The paper is organized as follows. First, the task transition

algorithm in the operational space control framework

is summarized in Section 2. Second, stability during

transitions is discussed in Section 3. Singularity and

joint limit avoidance using the task transition algorithm

are presented in Section 4 and 5, respectively. The

experimental results are plotted and discussed in Section

6. The paper is concluded in Section 7.

2. Continuous Task Transition Approach

We approach the problems of handling singularities and

joint limits by applying a continuous transition algorithm

[27]. In the following sub-sections, we ﬁrst recall a

hierarchical control structure in the operational space

control framework and then introduce a continuous task

transition approach.

2.1. Hierarchical Control Structure

When a robot is controlled in the operational space control

framework, the task space dynamics is described as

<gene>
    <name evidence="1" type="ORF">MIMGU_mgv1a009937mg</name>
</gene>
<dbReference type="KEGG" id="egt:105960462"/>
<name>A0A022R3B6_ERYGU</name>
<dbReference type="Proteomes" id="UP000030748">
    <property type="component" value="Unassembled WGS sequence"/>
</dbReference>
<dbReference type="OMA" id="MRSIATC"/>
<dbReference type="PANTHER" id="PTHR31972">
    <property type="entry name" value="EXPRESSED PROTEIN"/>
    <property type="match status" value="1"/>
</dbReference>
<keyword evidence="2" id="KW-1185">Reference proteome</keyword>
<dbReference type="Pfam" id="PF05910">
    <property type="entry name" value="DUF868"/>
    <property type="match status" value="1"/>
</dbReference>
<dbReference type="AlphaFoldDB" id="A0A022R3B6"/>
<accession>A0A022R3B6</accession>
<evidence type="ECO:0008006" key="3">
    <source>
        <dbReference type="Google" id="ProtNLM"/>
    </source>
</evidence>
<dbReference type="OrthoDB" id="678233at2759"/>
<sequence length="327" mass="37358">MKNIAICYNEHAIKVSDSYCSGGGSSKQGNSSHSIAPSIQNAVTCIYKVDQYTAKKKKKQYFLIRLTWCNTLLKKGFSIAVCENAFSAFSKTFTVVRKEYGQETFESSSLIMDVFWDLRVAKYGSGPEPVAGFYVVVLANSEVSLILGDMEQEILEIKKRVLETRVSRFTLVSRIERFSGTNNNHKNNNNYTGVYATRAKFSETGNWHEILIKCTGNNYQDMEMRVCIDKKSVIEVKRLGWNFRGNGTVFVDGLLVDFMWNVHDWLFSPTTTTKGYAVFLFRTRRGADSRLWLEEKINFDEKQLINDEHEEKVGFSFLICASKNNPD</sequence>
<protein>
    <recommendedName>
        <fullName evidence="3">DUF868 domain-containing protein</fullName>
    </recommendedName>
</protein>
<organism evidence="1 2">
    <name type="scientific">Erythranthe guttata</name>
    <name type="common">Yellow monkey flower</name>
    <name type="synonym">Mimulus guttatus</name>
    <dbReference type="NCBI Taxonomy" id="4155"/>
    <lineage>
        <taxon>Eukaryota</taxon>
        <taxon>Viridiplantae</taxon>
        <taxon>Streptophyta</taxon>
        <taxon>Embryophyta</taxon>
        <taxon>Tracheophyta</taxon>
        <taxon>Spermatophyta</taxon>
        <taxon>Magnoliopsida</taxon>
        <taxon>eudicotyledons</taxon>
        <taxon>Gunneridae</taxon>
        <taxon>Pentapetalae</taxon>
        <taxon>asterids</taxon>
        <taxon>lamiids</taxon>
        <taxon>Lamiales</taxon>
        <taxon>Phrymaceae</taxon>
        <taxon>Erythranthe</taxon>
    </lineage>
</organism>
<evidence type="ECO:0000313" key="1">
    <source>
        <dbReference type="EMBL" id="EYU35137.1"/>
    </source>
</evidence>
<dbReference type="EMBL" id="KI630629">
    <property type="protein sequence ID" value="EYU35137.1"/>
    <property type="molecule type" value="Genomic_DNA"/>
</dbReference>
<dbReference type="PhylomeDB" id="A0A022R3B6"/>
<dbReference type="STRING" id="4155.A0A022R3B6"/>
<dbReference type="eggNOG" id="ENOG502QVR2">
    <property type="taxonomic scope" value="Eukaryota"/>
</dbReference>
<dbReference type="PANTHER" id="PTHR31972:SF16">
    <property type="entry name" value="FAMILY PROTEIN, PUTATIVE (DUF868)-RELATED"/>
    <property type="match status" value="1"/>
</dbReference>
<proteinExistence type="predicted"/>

follows: [30]

Λ

t

¨ x

t

+µ

t

+p

t

= F

t

, (1)

and

Λ

t

= (J

t

A

−1

J

T

t

)

−1

µ

t

= Λ

t

(J

t

A

−1

b −

˙

J

t

˙ q)

p

t

= Λ

t

J

t

A

−1

g.

(2)

Here, q, A, b and g are the vectors of the joint angles, the

joint space mass/inertia matrix, the Coriolis/centrifugal

Int. j. adv. robot. syst., 2013, Vol. 10, 346:2013 2

www.intechopen.com

torque, and the gravity torque, respectively. The terms

J

t

, Λ

t

, µ

t

, p

t

and F

t

are the Jacobians corresponding to

the task x

t

, the task space inertia matrix, the vector of

Coriolis/centrifugal forces, the vector of gravity forces,

and the control force for this task. The control torque for

control of the task can then be composed using the task

dynamics [30].

Γ

t

= J

T

t

F

t

= J

T

t

{Λ

t

f

∗

t

+µ

t

+p

t

}

= J

T

t

Λ

t

{f

∗

t

+η

t

+ζ

t

} = J

T

t

Λ

t

˜

f

t

,

(3)

and

η

t

= Λ

−1

t

µ

t

, ζ

t

= Λ

−1

t

p

t

. (4)

In these equations, f

∗

t

is the control input for the unit mass